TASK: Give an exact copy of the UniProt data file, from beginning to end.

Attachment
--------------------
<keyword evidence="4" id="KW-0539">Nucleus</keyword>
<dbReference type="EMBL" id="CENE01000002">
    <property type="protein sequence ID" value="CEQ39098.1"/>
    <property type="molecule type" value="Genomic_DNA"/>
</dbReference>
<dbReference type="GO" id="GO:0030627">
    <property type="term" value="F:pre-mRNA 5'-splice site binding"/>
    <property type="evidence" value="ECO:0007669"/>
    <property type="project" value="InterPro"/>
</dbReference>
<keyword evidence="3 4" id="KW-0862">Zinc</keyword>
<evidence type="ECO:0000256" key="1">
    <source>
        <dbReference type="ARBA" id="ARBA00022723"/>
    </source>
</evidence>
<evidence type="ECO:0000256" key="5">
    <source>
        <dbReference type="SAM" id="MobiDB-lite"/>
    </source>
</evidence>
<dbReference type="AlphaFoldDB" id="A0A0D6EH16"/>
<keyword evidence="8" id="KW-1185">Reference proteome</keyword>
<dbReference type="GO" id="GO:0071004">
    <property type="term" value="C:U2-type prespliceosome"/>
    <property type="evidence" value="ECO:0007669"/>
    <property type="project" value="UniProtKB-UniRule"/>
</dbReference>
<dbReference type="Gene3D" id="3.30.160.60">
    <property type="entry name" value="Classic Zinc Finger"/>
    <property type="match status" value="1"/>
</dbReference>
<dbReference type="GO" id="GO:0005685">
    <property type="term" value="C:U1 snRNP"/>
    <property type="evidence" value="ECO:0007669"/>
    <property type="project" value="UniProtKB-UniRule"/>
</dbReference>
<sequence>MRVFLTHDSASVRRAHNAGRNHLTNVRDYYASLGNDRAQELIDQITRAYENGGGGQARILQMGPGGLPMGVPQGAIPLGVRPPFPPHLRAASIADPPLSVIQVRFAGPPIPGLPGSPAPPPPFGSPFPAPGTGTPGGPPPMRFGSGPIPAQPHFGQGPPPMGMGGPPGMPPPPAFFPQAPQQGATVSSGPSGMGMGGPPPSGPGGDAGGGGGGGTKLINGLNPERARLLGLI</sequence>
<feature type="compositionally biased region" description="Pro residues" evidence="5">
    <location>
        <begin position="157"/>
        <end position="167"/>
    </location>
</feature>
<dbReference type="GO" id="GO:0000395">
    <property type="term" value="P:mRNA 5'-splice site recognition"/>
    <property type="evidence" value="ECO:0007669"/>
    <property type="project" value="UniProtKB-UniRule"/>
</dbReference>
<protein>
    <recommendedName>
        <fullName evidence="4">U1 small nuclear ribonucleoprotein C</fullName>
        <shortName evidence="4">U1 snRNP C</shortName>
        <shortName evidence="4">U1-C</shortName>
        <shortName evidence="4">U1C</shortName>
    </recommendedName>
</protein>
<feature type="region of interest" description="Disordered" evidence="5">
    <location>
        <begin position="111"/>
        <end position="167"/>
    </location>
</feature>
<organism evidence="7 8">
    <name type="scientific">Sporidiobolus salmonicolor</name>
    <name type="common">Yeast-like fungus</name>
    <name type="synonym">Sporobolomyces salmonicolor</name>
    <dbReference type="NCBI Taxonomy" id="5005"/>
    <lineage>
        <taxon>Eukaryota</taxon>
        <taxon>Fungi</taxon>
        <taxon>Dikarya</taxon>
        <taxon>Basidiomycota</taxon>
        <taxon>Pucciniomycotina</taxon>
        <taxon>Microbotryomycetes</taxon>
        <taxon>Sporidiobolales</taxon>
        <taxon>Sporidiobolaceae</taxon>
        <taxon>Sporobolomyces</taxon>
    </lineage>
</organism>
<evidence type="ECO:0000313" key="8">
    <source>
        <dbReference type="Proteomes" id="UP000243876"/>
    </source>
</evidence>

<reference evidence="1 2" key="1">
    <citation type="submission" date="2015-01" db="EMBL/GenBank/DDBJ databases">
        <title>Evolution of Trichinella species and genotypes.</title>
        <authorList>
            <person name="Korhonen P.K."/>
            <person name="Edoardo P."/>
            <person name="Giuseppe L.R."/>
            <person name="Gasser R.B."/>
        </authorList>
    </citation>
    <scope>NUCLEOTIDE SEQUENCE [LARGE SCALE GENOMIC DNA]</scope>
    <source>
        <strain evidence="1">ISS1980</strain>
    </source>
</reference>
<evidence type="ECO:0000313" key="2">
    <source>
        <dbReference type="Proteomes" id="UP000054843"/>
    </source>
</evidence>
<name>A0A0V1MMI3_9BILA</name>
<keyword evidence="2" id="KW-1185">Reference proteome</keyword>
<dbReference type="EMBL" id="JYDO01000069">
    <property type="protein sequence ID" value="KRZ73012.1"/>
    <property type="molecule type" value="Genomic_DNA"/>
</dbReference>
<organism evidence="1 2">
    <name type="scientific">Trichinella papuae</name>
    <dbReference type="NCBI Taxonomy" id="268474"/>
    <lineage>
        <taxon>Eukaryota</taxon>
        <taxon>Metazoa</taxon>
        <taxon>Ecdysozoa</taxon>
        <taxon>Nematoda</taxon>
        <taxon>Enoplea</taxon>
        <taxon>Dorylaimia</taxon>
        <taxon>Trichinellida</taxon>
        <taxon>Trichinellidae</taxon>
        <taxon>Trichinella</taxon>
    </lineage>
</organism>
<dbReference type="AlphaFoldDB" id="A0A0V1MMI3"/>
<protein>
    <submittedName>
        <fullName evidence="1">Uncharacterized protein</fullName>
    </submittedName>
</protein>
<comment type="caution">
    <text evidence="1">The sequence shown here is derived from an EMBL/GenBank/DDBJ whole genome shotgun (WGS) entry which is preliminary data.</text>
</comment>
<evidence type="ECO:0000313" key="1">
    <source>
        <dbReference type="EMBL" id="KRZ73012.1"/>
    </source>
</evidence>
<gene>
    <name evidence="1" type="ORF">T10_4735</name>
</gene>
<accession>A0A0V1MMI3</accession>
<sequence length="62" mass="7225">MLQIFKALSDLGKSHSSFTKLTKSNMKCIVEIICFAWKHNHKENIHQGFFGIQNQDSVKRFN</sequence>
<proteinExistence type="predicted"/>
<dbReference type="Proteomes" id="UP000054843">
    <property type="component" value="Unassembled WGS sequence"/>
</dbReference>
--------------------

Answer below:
<keyword evidence="4" id="KW-0539">Nucleus</keyword>
<dbReference type="EMBL" id="CENE01000002">
    <property type="protein sequence ID" value="CEQ39098.1"/>
    <property type="molecule type" value="Genomic_DNA"/>
</dbReference>
<dbReference type="GO" id="GO:0030627">
    <property type="term" value="F:pre-mRNA 5'-splice site binding"/>
    <property type="evidence" value="ECO:0007669"/>
    <property type="project" value="InterPro"/>
</dbReference>
<keyword evidence="3 4" id="KW-0862">Zinc</keyword>
<evidence type="ECO:0000256" key="1">
    <source>
        <dbReference type="ARBA" id="ARBA00022723"/>
    </source>
</evidence>
<evidence type="ECO:0000256" key="5">
    <source>
        <dbReference type="SAM" id="MobiDB-lite"/>
    </source>
</evidence>
<dbReference type="AlphaFoldDB" id="A0A0D6EH16"/>
<keyword evidence="8" id="KW-1185">Reference proteome</keyword>
<dbReference type="GO" id="GO:0071004">
    <property type="term" value="C:U2-type prespliceosome"/>
    <property type="evidence" value="ECO:0007669"/>
    <property type="project" value="UniProtKB-UniRule"/>
</dbReference>
<dbReference type="Gene3D" id="3.30.160.60">
    <property type="entry name" value="Classic Zinc Finger"/>
    <property type="match status" value="1"/>
</dbReference>
<dbReference type="GO" id="GO:0005685">
    <property type="term" value="C:U1 snRNP"/>
    <property type="evidence" value="ECO:0007669"/>
    <property type="project" value="UniProtKB-UniRule"/>
</dbReference>
<sequence>MRVFLTHDSASVRRAHNAGRNHLTNVRDYYASLGNDRAQELIDQITRAYENGGGGQARILQMGPGGLPMGVPQGAIPLGVRPPFPPHLRAASIADPPLSVIQVRFAGPPIPGLPGSPAPPPPFGSPFPAPGTGTPGGPPPMRFGSGPIPAQPHFGQGPPPMGMGGPPGMPPPPAFFPQAPQQGATVSSGPSGMGMGGPPPSGPGGDAGGGGGGGTKLINGLNPERARLLGLI</sequence>
<feature type="compositionally biased region" description="Pro residues" evidence="5">
    <location>
        <begin position="157"/>
        <end position="167"/>
    </location>
</feature>
<dbReference type="GO" id="GO:0000395">
    <property type="term" value="P:mRNA 5'-splice site recognition"/>
    <property type="evidence" value="ECO:0007669"/>
    <property type="project" value="UniProtKB-UniRule"/>
</dbReference>
<protein>
    <recommendedName>
        <fullName evidence="4">U1 small nuclear ribonucleoprotein C</fullName>
        <shortName evidence="4">U1 snRNP C</shortName>
        <shortName evidence="4">U1-C</shortName>
        <shortName evidence="4">U1C</shortName>
    </recommendedName>
</protein>
<feature type="region of interest" description="Disordered" evidence="5">
    <location>
        <begin position="111"/>
        <end position="167"/>
    </location>
</feature>
<organism evidence="7 8">
    <name type="scientific">Sporidiobolus salmonicolor</name>
    <name type="common">Yeast-like fungus</name>
    <name type="synonym">Sporobolomyces salmonicolor</name>
    <dbReference type="NCBI Taxonomy" id="5005"/>
    <lineage>
        <taxon>Eukaryota</taxon>
        <taxon>Fungi</taxon>
        <taxon>Dikarya</taxon>
        <taxon>Basidiomycota</taxon>
        <taxon>Pucciniomycotina</taxon>
        <taxon>Microbotryomycetes</taxon>
        <taxon>Sporidiobolales</taxon>
        <taxon>Sporidiobolaceae</taxon>
        <taxon>Sporobolomyces</taxon>
    </lineage>
</organism>
<evidence type="ECO:0000313" key="8">
    <source>
        <dbReference type="Proteomes" id="UP000243876"/>
    </source>
</evidence>

<reference evidence="1 2" key="1">
    <citation type="submission" date="2015-01" db="EMBL/GenBank/DDBJ databases">
        <title>Evolution of Trichinella species and genotypes.</title>
        <authorList>
            <person name="Korhonen P.K."/>
            <person name="Edoardo P."/>
            <person name="Giuseppe L.R."/>
            <person name="Gasser R.B."/>
        </authorList>
    </citation>
    <scope>NUCLEOTIDE SEQUENCE [LARGE SCALE GENOMIC DNA]</scope>
    <source>
        <strain evidence="1">ISS1980</strain>
    </source>
</reference>
<evidence type="ECO:0000313" key="2">
    <source>
        <dbReference type="Proteomes" id="UP000054843"/>
    </source>
</evidence>
<name>A0A0V1MMI3_9BILA</name>
<keyword evidence="2" id="KW-1185">Reference proteome</keyword>
<dbReference type="EMBL" id="JYDO01000069">
    <property type="protein sequence ID" value="KRZ73012.1"/>
    <property type="molecule type" value="Genomic_DNA"/>
</dbReference>
<organism evidence="1 2">
    <name type="scientific">Trichinella papuae</name>
    <dbReference type="NCBI Taxonomy" id="268474"/>
    <lineage>
        <taxon>Eukaryota</taxon>
        <taxon>Metazoa</taxon>
        <taxon>Ecdysozoa</taxon>
        <taxon>Nematoda</taxon>
        <taxon>Enoplea</taxon>
        <taxon>Dorylaimia</taxon>
        <taxon>Trichinellida</taxon>
        <taxon>Trichinellidae</taxon>
        <taxon>Trichinella</taxon>
    </lineage>
</organism>
<dbReference type="AlphaFoldDB" id="A0A0V1MMI3"/>
<protein>
    <submittedName>
        <fullName evidence="1">Uncharacterized protein</fullName>
    </submittedName>
</protein>
<comment type="caution">
    <text evidence="1">The sequence shown here is derived from an EMBL/GenBank/DDBJ whole genome shotgun (WGS) entry which is preliminary data.</text>
</comment>
<evidence type="ECO:0000313" key="1">
    <source>
        <dbReference type="EMBL" id="KRZ73012.1"/>
    </source>
</evidence>
<gene>
    <name evidence="1" type="ORF">T10_4735</name>
</gene>
<accession>A0A0V1MMI3</accession>
<sequence length="62" mass="7225">MLQIFKALSDLGKSHSSFTKLTKSNMKCIVEIICFAWKHNHKENIHQGFFGIQNQDSVKRFN</sequence>
<proteinExistence type="predicted"/>
<dbReference type="Proteomes" id="UP000054843">
    <property type="component" value="Unassembled WGS sequence"/>
</dbReference>